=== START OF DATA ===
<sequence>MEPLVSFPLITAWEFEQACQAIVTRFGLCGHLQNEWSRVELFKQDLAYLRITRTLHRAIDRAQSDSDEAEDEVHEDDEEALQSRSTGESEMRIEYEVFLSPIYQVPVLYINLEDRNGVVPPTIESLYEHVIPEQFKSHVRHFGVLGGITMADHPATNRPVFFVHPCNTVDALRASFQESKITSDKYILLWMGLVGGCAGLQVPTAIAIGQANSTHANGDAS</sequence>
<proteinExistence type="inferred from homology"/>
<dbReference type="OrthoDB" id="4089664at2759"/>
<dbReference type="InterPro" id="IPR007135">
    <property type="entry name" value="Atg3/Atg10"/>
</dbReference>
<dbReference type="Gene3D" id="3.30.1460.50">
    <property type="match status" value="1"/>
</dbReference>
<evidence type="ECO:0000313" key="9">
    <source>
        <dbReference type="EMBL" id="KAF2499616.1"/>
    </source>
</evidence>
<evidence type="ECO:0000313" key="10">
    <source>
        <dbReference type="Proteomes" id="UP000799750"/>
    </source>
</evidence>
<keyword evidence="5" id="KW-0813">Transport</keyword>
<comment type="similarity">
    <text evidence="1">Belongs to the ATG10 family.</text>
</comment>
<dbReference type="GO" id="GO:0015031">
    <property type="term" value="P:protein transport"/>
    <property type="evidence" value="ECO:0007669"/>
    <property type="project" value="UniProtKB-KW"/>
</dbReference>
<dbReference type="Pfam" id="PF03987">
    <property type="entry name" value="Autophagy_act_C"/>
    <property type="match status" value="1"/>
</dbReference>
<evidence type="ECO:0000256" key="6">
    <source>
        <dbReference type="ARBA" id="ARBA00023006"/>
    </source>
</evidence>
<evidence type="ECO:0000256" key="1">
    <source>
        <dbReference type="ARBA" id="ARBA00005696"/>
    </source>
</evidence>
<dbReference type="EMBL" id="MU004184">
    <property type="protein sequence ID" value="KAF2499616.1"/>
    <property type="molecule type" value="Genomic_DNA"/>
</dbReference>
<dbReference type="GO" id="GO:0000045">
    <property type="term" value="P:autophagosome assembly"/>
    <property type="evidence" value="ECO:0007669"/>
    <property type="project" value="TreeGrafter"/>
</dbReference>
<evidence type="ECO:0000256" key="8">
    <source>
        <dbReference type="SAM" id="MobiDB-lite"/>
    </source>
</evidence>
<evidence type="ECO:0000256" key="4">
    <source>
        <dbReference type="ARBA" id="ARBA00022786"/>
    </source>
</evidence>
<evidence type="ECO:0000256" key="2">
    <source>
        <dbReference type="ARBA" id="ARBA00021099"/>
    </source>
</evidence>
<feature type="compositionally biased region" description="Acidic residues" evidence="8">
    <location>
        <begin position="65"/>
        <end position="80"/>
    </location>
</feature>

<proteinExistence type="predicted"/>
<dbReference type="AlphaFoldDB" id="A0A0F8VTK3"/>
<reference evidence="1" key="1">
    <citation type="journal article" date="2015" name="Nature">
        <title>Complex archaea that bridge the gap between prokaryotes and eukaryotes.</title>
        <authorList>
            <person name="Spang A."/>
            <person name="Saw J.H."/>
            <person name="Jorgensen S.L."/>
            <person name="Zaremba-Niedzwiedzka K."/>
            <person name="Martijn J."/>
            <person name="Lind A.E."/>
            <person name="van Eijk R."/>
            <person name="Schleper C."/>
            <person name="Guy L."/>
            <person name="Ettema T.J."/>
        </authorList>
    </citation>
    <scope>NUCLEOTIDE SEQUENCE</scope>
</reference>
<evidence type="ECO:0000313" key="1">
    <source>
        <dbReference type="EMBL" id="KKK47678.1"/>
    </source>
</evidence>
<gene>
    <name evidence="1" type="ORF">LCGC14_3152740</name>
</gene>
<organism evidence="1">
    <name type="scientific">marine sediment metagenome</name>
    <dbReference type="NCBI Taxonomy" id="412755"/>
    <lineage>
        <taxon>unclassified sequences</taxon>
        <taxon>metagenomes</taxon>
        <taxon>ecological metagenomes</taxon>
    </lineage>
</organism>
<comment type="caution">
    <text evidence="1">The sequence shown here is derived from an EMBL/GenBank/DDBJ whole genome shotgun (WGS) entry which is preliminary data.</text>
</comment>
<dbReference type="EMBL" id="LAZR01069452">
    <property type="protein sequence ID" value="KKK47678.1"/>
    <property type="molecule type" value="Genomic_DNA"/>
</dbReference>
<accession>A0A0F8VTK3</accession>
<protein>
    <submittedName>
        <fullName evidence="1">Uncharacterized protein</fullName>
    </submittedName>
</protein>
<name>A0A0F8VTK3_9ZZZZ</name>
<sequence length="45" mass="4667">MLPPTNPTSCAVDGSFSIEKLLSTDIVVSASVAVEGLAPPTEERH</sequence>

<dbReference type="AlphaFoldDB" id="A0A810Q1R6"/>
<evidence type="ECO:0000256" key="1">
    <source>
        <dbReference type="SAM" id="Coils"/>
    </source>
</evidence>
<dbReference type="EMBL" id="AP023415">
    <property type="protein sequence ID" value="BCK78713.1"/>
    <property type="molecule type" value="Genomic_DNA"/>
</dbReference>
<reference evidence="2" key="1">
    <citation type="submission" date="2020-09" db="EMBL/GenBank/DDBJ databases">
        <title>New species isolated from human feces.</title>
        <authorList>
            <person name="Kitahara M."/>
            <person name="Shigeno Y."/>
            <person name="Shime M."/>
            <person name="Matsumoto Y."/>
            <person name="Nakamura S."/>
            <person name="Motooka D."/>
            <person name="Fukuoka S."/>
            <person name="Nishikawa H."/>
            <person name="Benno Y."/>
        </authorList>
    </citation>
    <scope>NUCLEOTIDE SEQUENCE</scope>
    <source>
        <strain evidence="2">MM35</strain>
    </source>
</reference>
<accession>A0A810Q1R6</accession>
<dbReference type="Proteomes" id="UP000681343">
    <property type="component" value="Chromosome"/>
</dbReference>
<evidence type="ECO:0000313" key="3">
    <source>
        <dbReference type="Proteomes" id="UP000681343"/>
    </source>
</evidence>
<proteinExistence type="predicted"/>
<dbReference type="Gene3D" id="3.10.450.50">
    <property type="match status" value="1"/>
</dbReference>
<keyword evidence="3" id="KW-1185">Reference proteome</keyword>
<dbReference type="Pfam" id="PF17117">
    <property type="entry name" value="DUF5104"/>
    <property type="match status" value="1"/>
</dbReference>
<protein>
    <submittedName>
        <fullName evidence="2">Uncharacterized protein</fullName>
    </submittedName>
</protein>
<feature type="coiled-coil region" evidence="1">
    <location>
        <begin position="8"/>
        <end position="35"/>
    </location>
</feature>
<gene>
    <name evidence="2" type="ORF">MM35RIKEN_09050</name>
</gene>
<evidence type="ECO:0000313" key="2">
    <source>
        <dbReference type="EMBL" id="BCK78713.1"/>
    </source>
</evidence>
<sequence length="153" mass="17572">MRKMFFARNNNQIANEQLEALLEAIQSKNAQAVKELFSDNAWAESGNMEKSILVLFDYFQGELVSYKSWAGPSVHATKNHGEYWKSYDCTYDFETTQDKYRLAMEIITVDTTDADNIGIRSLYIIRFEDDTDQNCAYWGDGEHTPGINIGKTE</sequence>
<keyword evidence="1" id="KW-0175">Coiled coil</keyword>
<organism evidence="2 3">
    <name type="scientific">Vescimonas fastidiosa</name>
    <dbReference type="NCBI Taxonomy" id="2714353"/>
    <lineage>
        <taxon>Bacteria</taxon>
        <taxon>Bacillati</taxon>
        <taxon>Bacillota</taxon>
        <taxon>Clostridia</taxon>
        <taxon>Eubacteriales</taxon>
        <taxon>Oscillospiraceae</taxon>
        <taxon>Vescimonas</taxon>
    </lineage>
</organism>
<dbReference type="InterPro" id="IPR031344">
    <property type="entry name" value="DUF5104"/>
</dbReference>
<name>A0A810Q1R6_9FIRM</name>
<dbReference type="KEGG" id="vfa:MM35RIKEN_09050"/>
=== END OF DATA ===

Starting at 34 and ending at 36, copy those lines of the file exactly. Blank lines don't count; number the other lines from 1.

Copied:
    <source>
        <dbReference type="ARBA" id="ARBA00023006"/>
    </source>